After COVID, many activity processes including work, travel, education, entertainment, fitness, and shopping will need to be rethought. Process design is a natural extension of UX and service design, which industrial designers have been doing already, so we have a good start. Furthermore, thanks to the last decade’s emphasis on design thinking, which considers a user’s complete experience journey, industrial designers are prepared for this process design challenge. Process design adds new layers like time and space onto a design problem, forcing the designer to become like a conductor, tying together disparate interdependencies into a well-timed coherent whole.
The pandemic has also shown that one of the most important fields of innovation that designers should be involved with is medical equipment, wellness devices, and healthcare. Designers have been designing medical hardware and UX for many decades, but they’ll be sought after more in the post COVID era due to rising demand and new advancements in precision medicine, robotics, telehealth, AI, and more. Designers will play a major role in how this scientific progress gets channeled into good, intuitive, and thoughtful products.
Dan Harden: Technological advancements have a massive impact on our practice, both in terms of the way that we work (CAD, software, control, collaboration tools, etc.) and the work product itself. Roughly 80% of our work is technology-based, whether it’s cutting-edge consumer electronics, scientific instruments, robotics, or medical equipment. We are often tasked with defining the identity of a new piece of tech from scratch, defining how it will be used, and strategizing how it will be developed and ultimately productized. Often the technology itself feels magic. We try to celebrate that magic in the actual design whenever we can, without sacrificing the end user’s ability to understand it or appreciate it. The technology is often pretty abstract, so it’s up to us to give it expression and personality. This is what makes tech design fun.
Design at its very core is a communication tool, so one way design practices can make a difference is through better messaging and storytelling of the most effective eco-solutions.
Dan Harden: When you see how many of the world’s problems seem hugely insurmountable, combined with a cacophony of marketing gimmicks that flood our TVs and smartphones, it’s easy to get discouraged as a designer. Especially if you’re a fixer type that thinks, “What can I possibly do? I’m an artist and a maker.” That’s exactly the key. The thoughtfulness, compassion, and empathy that designers instinctively offer as artists and makers are precisely what the world needs more of right now. Designers have an uncanny ability to cut through the haze and offer up a totally new and unique approach to solving a problem. They are particularly good at solving individual product problems, but these skills should be broadened out to larger infrastructure level problem-solving where they can make a bigger impact. This is not just a suggestion; it’s becoming a duty.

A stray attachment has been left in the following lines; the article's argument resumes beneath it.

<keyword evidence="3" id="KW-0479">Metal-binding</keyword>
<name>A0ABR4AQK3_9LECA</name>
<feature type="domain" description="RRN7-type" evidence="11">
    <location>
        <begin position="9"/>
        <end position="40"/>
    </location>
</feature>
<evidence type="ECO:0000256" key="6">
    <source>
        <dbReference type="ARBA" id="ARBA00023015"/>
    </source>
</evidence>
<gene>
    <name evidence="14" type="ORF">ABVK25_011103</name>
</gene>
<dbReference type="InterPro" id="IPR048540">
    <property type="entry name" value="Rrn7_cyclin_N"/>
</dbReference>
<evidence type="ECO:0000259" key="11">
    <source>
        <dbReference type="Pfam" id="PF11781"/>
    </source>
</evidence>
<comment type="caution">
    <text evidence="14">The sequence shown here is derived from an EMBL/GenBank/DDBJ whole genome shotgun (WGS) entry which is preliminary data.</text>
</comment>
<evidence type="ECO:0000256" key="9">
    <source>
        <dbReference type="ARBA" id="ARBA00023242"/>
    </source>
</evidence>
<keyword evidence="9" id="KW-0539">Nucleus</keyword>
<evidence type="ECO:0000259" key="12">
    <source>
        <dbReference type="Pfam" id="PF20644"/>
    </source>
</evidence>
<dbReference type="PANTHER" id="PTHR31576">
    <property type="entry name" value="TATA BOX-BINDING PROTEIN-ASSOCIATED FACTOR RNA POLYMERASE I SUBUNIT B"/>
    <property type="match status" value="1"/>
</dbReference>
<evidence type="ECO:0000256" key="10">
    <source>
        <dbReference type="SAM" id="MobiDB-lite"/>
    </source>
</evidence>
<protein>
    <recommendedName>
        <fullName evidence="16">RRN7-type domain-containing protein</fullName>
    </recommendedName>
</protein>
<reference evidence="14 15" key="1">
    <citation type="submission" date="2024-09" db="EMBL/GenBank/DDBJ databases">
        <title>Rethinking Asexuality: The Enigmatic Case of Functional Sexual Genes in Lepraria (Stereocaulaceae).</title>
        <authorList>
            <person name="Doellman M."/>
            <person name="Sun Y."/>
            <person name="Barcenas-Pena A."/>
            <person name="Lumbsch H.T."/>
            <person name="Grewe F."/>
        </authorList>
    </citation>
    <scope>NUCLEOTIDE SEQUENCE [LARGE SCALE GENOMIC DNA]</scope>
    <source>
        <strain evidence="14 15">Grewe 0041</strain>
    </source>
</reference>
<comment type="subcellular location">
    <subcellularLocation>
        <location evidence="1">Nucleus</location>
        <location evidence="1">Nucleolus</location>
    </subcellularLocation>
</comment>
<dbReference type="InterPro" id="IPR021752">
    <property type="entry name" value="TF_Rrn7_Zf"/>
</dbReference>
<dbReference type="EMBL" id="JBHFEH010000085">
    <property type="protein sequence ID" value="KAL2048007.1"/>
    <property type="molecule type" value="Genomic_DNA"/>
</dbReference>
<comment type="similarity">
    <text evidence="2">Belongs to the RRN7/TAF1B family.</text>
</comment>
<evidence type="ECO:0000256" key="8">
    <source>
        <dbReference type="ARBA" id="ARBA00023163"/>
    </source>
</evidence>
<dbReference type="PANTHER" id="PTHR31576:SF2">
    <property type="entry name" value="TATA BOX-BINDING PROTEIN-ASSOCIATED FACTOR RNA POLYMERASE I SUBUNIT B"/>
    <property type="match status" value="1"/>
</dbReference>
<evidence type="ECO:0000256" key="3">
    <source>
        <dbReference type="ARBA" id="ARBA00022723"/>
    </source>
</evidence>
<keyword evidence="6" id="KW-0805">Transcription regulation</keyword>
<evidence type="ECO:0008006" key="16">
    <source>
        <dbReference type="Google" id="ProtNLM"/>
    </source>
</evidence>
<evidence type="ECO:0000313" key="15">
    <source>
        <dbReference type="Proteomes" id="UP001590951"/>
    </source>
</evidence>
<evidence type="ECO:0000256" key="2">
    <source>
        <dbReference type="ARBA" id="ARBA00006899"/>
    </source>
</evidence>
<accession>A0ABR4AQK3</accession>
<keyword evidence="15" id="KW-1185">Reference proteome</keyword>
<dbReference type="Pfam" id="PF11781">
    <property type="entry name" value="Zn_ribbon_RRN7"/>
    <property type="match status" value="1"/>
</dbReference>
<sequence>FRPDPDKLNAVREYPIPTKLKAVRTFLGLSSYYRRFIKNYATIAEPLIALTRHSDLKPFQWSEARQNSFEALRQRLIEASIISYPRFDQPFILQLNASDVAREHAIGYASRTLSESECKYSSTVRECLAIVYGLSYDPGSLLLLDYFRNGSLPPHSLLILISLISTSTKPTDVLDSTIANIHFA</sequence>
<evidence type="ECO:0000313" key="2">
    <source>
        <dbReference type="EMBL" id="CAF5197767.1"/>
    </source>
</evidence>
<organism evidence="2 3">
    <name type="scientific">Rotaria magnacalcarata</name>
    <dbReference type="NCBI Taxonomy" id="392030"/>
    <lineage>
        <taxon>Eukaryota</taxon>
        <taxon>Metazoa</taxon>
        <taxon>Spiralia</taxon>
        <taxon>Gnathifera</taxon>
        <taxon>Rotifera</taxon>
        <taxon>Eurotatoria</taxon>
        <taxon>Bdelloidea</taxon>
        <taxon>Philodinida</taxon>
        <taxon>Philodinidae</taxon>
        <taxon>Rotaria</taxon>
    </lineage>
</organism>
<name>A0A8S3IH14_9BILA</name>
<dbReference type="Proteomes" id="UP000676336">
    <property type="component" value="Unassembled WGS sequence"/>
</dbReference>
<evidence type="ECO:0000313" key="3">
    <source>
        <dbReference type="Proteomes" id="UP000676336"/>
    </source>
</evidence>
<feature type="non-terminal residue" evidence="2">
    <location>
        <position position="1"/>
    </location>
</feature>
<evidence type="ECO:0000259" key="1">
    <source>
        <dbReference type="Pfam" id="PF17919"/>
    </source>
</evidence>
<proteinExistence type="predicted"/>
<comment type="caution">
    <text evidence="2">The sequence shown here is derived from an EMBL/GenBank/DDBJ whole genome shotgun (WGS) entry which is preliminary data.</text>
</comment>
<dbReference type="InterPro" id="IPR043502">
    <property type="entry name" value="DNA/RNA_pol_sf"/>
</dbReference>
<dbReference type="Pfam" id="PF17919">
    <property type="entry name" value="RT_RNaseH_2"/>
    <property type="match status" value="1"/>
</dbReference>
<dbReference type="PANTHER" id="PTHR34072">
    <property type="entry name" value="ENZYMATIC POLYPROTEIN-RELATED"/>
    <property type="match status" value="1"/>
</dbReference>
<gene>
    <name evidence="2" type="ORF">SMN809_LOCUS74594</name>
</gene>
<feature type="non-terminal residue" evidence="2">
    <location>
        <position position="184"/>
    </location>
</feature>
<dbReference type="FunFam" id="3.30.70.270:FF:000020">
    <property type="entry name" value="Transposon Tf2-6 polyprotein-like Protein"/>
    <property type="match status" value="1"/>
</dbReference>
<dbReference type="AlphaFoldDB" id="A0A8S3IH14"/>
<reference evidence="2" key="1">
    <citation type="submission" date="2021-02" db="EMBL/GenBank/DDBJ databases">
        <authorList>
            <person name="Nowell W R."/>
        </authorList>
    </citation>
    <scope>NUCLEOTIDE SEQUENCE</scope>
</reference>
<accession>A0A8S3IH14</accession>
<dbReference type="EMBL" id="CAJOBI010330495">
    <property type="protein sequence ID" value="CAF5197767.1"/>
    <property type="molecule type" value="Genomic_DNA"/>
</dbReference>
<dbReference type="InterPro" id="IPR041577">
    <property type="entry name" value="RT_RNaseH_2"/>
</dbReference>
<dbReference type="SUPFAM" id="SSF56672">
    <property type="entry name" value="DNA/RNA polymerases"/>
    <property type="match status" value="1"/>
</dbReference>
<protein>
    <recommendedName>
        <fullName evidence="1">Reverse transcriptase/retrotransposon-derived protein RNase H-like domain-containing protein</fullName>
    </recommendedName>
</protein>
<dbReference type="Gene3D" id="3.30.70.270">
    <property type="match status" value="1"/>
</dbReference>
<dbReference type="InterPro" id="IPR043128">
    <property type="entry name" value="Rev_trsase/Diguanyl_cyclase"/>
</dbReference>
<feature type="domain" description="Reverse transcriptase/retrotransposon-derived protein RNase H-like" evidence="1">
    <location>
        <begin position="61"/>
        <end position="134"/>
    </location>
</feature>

Many sustainability problems are made worse by ignorance, untruths, or poor communication. Design at its very core is a communication tool, so one way design practices can make a difference is through better messaging and storytelling of the most effective eco-solutions. They can also encourage good purchasing decisions by showcasing a product’s sustainability features from the get-go.
Designers also need to keep the pressure on technologists and engineers to continue the conservation-minded reductionist trend we are seeing. We do this by making sure that “less being more” is a desirable trait to consumers. We make sure that sleek slim minimal stuff remains cool. We beautify simplicity. This also presents an economic incentive to get clients to do the right thing which, in turn, helps the sustainability objective.
Strive constantly for excellence and don’t compromise on it. Never settle for mediocrity
Dan Harden: First, that design as a profession is not only immensely gratifying to do, but it’s also one of the best ways to change the world. Now more than ever designers are sought after, listened to, respected, and even revered for their creativity. Jump on this opportunity now. We worked hard to get the design profession to this inflection point.
Start by dropping fear and doubt. Just try new things, stretch yourself, experiment, and have fun. Keep your mind wide open so that inspiration flows to you naturally. Most of all just go for it. Don’t care what anyone thinks, especially your peers who are all trying to out-cool one another. Also, don’t rely too much on formulas, I find them limiting. Finally, strive constantly for excellence and don’t compromise on it. Never settle for mediocrity. The world has had enough of it already.
Dan Harden: At any given time at Whipsaw we run about 60 projects simultaneously. Most of them are very interesting, but at this point in my career, I am most excited about projects where you have the opportunity to really push boundaries. We recently started an initiative at Whipsaw called Whipsaw Design Labs (WDL). WDL is a design playground. It’s a place where our internal team explores concepts just for the sake of design instead of a client problem. WDL has no requirements, clients, timelines, or limits. Just pure Design spelled with a capital D. If a concept looks promising, we reveal it, develop it, and consider it for production. The ARC chair came out of WDL. Here are a few other outtakes from WDL.